# Trouble with conflicting results for time dilation for two sets of events [closed]

I was just trying to calculate the time dilation for two sets of events using the Lorentz-Transformation. (I'm trying to understad the special theory of relativity at the moment - I mean what better could you do in this time of isolation?) But in one case I got the result $$\Delta t'=\gamma\Delta t$$ and in the other case the result $$\Delta t'=\frac{\Delta t}{\gamma}$$. And I don't know what's going on. Is this correct and I just need to understand how to interpret it or did I make a mistake?

So here are the two sets of events. Of course we have two observers $$O$$ and $$O'$$ witht heir frames of reference $$S$$ and $$S'$$ and relative to $$O$$ the observer $$O'$$ is moving along the x-axis with the velocity $$v$$.

For the first set of events $$E_1$$ and $$E_2$$ I assumed that for $$O$$ they happen on the same spot, i.e. in $$S$$ we have that $$x_1=x_2$$. I wanted to calculate $$\Delta t'=t_2'-t_1'$$. I just used the Lorentz-Transformation $$t'=\gamma(t-\frac{v}{c^2}x)$$ to substitute $$t_2'$$ and $$t_1'$$ and got the result $$\Delta t'=\gamma\Delta t$$. Straight forward enough I thought.

$$\Delta t'=\gamma(t_2-\frac{v}{c^2}x_1)-\gamma(t_1-\frac{v}{c^2}x_1)$$ (note that $$x_1=x_2$$)

$$\Delta t'=\gamma(t_2-\frac{v}{c^2}x_1-t_1+\frac{v}{c^2}x_1)$$

$$\Delta t'=\gamma(t_2-t_1)$$

$$\Delta t'=\gamma\Delta t$$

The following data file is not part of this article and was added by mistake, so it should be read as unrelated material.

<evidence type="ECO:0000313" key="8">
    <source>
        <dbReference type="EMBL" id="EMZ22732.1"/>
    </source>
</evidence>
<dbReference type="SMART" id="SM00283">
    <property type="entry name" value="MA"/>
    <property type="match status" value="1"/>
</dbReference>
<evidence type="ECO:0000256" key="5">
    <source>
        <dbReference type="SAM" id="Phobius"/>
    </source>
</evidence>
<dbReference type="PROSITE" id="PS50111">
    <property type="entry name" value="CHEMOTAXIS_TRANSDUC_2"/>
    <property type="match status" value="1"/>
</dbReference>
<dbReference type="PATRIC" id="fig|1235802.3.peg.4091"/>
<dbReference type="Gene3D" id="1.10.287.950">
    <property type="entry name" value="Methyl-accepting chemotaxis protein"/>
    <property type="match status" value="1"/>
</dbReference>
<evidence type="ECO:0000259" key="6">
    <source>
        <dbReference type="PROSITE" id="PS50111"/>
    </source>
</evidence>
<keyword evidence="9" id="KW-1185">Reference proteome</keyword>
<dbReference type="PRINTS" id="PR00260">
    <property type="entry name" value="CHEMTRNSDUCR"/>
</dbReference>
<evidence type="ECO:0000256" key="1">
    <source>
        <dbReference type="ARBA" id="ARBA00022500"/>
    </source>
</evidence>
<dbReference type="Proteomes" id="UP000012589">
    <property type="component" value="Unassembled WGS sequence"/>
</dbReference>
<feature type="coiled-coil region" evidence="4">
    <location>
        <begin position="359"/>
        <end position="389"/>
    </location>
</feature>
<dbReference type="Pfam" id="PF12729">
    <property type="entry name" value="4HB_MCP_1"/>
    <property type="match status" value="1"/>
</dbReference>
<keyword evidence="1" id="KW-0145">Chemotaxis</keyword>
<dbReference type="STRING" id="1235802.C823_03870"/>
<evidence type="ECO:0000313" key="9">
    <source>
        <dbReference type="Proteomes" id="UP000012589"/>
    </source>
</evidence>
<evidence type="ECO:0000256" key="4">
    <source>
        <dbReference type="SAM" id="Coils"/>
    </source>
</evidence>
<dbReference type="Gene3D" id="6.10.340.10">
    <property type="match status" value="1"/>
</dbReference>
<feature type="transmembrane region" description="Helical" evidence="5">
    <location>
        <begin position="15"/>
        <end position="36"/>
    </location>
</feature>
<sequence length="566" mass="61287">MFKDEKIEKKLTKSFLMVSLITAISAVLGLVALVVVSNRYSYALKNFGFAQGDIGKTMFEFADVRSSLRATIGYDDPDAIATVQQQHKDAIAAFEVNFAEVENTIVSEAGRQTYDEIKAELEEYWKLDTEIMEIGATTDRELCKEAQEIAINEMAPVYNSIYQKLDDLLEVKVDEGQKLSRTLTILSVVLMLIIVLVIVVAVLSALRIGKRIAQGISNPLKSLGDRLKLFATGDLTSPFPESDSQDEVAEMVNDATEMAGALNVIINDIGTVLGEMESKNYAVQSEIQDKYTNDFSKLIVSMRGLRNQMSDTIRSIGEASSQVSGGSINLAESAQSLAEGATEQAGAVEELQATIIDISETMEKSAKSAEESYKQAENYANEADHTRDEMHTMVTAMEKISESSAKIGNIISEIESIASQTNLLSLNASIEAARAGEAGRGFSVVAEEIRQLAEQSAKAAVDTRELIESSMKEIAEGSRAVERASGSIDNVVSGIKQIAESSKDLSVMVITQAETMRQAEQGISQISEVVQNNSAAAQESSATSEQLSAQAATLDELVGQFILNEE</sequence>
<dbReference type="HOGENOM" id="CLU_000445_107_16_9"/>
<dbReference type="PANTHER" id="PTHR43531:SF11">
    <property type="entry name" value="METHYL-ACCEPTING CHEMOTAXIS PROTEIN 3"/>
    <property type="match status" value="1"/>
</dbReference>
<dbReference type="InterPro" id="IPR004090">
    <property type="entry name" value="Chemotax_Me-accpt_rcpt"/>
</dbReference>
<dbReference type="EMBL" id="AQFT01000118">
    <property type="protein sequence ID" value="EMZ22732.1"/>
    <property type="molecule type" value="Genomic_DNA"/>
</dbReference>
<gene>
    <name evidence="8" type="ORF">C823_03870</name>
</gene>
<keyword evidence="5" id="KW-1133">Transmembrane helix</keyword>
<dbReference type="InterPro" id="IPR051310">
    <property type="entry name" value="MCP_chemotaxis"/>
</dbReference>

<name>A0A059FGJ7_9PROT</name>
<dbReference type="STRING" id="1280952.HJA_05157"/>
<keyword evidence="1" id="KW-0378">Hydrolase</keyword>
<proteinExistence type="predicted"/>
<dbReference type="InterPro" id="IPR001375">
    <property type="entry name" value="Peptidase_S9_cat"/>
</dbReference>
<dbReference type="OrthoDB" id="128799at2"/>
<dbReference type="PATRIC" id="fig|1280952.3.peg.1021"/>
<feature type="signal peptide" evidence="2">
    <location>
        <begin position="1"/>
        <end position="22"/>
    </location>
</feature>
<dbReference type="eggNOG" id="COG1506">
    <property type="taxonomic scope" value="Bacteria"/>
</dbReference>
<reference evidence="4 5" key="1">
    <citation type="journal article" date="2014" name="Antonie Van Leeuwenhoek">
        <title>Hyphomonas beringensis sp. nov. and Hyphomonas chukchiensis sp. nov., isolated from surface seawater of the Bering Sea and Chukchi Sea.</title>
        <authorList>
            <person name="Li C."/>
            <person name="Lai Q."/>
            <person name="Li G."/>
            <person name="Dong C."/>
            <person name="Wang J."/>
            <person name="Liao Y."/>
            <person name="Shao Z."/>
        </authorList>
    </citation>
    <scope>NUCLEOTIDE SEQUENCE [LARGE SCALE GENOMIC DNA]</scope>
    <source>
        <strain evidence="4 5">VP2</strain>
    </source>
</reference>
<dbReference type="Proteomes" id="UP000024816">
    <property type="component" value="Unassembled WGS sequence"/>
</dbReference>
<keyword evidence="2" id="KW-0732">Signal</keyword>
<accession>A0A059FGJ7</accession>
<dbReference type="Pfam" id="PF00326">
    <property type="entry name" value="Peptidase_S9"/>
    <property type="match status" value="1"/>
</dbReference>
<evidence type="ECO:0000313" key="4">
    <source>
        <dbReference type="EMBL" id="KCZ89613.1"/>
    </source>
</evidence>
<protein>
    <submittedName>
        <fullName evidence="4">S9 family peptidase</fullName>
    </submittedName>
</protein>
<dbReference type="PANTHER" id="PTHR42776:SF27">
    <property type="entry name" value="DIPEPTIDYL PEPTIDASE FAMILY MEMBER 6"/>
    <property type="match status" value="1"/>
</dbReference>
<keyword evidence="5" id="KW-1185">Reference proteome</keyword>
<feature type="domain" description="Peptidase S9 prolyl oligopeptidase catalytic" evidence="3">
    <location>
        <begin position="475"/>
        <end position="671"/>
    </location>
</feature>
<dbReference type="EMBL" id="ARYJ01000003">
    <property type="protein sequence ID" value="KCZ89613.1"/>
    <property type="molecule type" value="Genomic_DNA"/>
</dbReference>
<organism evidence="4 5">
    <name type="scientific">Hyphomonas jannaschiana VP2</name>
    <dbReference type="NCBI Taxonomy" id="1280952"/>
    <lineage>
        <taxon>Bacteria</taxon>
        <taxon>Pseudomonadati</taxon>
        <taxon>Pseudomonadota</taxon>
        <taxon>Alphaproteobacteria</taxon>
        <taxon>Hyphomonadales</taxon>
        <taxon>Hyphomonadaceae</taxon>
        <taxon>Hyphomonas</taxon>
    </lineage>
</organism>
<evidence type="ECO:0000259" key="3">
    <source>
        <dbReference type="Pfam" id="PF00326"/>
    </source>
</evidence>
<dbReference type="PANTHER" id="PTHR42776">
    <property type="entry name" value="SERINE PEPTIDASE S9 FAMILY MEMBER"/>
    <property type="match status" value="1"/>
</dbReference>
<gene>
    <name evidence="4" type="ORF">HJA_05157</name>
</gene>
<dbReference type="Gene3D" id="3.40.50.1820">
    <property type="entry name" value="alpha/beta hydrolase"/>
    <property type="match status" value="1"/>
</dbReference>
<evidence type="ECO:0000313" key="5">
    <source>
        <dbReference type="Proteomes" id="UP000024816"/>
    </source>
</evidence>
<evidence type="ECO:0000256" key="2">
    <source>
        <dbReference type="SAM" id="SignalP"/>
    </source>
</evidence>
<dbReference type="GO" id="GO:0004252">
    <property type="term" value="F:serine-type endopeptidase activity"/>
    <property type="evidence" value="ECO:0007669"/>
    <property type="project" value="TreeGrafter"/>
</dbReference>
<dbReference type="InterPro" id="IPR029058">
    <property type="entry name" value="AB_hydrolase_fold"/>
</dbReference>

Next I took a different sets of events $$E_3$$ and $$E_4$$ for which I assumed that they both happened where the observer $$O'$$ was (at different times). That means for example that $$x_3'=x_4'=0$$ and more importantly that $$x_3=vt_3$$ and that $$x_4=vt_4$$. Again I substituted these fatcs and the Lorentz-transformation. But this time I got the seemingly conflicting result $$\Delta t'=\frac{\Delta t}{\gamma}$$.

$$\Delta t'=\gamma(t_4-\frac{v}{c^2}vt_4)-\gamma(t_3-\frac{v}{c^2}vt_3)$$

$$\Delta t'=\gamma(t_4-\frac{v^2}{c^2}t_4-t_3+\frac{v^2}{c^2}t_3)$$

$$\Delta t'=\gamma(t_4(1-\frac{v^2}{c^2})-t_3(1-\frac{v^2}{c^2}))$$

$$\Delta t'=\frac{(1-\frac{v^2}{c^2})}{\sqrt{1-\frac{v^2}{c^2}}}(t_4-t_3)$$

$$\Delta t'=\frac{(1-\frac{v^2}{c^2})\sqrt{1-\frac{v^2}{c^2}}}{(1-\frac{v^2}{c^2})}(t_4-t_3)$$

$$\Delta t'=\sqrt{1-\frac{v^2}{c^2}}\Delta t$$

$$\Delta t'=\frac{\Delta t}{\gamma}$$

Am I to believe then that $$\Delta t'=\gamma\Delta t=\frac{\Delta t}{\gamma}$$? I think not! But what is going on? I'd appreciate any help I can get.

There is no contradiction, because $$\Delta t$$ and $$\Delta t'$$ mean different things in different situations! In the first case $$\Delta t$$ is the time elapsed in the frame where the events happen at the same place, while in the second case that would be $$\Delta t'$$. And the results are perfectly consistent: in both cases, the time measured by an observer that is moving with respect to the events is $$\gamma$$ times the time measured by an observer for whom the events happen at the same position.